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letrozole ovulation calculator

What is ovulation?

Ovulation is when your body releases one of your eggs into your fallopian tubes so it is available for sperm to fertilize it.

If you don’t ovulate, there is no egg for the sperm to get introduced to…

No egg for the sperm? You will not get pregnant.

The kicker is that even if you are ovulating, you may not get pregnant. There are just a handful of days in each cycle right around ovulation that you can get pregnant.

How do aromatase inhibitors work?

Estrogens are produced by the conversion of androgens through the activity of the enzyme aromatase. Estradiol (E2, the relevant estrogen) produced by the ovary in turn, exerts a negative feedback effect (inhibits) on follicle stimulating hormone (FSH) release from the hypothalamic-pituitary axis (in the brain).

When Letrozole blocks aromatase activity, there is a drop in E2 levels and release of the hypothalamic/pituitary axis from estrogenic negative feedback. The resultant increase in FSH secretion stimulates growth of ovarian follicles.

Because AIs do not deplete estrogen receptors, as does clomiphene citrate, normal central feedback mechanisms remain intact. As the dominant follicle grows and estrogen levels rise, normal negative feedback occurs centrally, resulting in suppression of FSH and atresia of the smaller growing follicles. A single dominant follicle, and mono-ovulation, should occur in most cases.

How Does It Work?

The most basic ovulation calendar will ask you for the date of the first day of your last period, and the average length of your menstrual cycles. If you don’t know, most calendars will suggest you write in 28 days. This is considered the average. (A normal cycle can range from 21 to 35 days.)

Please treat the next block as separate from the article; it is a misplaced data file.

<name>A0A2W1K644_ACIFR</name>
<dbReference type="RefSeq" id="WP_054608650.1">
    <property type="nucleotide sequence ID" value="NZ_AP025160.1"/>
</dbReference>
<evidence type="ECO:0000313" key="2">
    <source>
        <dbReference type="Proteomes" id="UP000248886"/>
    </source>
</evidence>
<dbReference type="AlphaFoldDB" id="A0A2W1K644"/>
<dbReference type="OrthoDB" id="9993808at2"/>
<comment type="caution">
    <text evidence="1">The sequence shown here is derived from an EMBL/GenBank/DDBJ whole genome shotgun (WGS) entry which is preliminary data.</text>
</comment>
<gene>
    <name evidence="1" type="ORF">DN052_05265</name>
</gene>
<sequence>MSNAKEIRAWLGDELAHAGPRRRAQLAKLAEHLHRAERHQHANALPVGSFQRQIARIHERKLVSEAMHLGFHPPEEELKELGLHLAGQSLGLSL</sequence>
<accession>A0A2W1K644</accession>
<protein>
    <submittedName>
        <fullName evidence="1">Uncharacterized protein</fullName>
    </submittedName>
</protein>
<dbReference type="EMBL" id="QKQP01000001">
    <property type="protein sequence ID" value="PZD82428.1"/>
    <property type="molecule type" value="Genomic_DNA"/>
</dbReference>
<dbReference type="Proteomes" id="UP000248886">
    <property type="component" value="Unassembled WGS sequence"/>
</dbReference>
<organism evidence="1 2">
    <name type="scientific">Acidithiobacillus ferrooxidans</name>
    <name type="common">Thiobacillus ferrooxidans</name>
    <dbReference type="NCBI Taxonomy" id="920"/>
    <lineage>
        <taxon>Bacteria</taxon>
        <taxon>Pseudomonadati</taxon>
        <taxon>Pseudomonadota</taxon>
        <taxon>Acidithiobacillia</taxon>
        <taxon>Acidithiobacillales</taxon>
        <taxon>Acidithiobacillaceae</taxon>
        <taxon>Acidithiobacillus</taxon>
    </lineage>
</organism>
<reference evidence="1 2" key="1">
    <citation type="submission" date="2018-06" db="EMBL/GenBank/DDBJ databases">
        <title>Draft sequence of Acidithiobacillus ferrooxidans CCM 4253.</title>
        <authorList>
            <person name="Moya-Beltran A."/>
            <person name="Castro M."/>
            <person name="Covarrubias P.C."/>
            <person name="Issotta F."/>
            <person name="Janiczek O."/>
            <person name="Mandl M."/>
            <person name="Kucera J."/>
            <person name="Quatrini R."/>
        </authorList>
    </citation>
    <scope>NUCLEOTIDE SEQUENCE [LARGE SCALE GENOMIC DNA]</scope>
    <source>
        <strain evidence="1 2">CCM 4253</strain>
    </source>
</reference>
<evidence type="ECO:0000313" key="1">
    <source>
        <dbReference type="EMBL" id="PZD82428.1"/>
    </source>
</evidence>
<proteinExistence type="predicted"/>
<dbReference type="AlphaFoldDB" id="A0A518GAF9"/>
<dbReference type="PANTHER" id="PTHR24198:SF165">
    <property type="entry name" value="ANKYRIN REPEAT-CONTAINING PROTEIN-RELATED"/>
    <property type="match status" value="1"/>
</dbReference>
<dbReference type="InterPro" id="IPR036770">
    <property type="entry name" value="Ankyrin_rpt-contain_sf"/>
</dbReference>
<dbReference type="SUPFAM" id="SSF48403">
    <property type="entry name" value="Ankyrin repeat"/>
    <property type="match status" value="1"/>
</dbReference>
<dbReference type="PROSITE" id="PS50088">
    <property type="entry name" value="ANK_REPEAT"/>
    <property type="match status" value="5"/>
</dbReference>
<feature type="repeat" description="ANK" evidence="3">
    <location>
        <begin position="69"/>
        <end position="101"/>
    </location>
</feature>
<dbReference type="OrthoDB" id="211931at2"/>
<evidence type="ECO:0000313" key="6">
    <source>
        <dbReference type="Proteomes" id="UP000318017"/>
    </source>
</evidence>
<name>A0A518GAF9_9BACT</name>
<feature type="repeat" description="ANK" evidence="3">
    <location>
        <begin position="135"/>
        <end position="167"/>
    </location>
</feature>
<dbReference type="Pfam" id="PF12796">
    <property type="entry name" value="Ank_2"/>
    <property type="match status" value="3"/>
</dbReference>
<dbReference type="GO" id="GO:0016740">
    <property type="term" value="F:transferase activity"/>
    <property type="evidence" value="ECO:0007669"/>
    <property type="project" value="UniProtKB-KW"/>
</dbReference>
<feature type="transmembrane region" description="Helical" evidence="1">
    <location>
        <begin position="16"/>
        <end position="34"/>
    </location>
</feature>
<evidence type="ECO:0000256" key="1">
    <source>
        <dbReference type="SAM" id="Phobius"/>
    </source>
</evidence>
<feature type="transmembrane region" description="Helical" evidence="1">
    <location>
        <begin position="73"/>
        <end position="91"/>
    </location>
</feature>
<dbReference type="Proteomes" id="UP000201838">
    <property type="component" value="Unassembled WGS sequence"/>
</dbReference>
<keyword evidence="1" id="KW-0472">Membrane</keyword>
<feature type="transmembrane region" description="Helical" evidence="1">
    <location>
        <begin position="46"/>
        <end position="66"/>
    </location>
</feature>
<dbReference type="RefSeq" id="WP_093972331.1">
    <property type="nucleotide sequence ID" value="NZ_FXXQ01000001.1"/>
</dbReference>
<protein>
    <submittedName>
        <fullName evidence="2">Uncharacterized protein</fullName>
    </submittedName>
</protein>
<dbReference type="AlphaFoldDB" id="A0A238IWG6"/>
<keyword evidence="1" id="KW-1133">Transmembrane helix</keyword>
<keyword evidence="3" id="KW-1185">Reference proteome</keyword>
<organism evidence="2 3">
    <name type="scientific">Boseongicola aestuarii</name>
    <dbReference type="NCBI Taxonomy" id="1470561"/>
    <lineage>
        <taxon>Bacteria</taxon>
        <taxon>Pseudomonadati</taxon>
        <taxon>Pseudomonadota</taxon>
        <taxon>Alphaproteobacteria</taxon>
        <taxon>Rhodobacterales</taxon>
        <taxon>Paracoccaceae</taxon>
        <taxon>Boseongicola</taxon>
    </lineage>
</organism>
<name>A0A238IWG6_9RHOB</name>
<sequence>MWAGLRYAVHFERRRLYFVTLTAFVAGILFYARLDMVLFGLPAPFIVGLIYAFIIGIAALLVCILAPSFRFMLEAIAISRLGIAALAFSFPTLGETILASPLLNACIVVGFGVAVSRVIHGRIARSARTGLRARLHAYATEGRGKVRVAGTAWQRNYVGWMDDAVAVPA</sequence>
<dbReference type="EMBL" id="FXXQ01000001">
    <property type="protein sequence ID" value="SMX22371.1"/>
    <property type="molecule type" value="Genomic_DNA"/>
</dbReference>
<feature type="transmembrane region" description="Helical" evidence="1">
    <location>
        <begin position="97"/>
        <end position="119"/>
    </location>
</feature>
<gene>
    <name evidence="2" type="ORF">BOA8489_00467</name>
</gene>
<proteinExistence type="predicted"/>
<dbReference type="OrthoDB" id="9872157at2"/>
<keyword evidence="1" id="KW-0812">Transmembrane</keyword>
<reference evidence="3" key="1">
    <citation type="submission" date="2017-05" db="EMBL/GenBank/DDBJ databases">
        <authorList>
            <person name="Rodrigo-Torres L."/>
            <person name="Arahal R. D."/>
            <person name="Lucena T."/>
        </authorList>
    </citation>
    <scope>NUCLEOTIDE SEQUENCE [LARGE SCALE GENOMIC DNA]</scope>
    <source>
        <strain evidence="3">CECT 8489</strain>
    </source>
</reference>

Then, the calculator will usually assume a luteal phase of 14 days. The luteal phase is the time between ovulation and the first day of your period. A normal luteal phase can be as short as 10 days or as long as 15. The nicer ovulation calendars will ask how long your luteal phase is. If you know (from previous basal body temperature charting) how long yours is, be sure to include that information.

Why is Letrozole not used routinely?

It is not approved for ovulation induction by the FDA. It is therefore used "off-label" in specific circumstances only.

Clomiphene citrate has now been used clinically for more than 40 years and remains the most common drug used for ovulation induction.

There is a controversy concerning birth defects with the use of Letrozole. The drug maker (Novartis) has sent a letter to physicians discouraging the use of Letrozole for ovulation induction. Recent data suggest that these fears are unfounded. This will be discussed in detail in my next blog.

What are the signs that show that I am not ovulating?

One must know that regardless of the fact that you ovulate or don’t ovulate, your body’s uterine lining breaks every month and you have your menstrual cycle. The signs that your body is not releasing an egg are:

Heavier or lighter menstrual bleeding for the last few periods

Extremely painful periods

Irregular periods

Sudden changes such as weight gain, drop in sex drive, growth of body hair or development of acne

Effectiveness of Femara

There is increasing evidence that Femara may be more suitable for women with PCOS suffering from ovulation problem.

According to a 2014 study published in the New England Journal of Medicine, 27.5 percent women with PCOS who took Femara had a successful birth compared to 19.5 percent who took Clomid. The same study demonstrated advantages in several other areas:

The ovulation rate was higher with Femara (61.7 percent) compared to Clomid (48.3 percent).

There was a higher birth rate among obese women with PCOS who used Femara.

There were fewer multiple pregnancies in women who used Femara (3.2 percent) compared to those who used Clomid (7.4 percent).

The risk of pregnancy loss, meanwhile, was more-or-less the same for both drugs (Femara 31.8 percent versus Clomid 28.2 percent).

Similarly, a 2015 study published in PLoS One concluded that there was no significant difference in the overall rate of birth defect among children born to mothers who conceived naturally or those who used Femara or Clomid.

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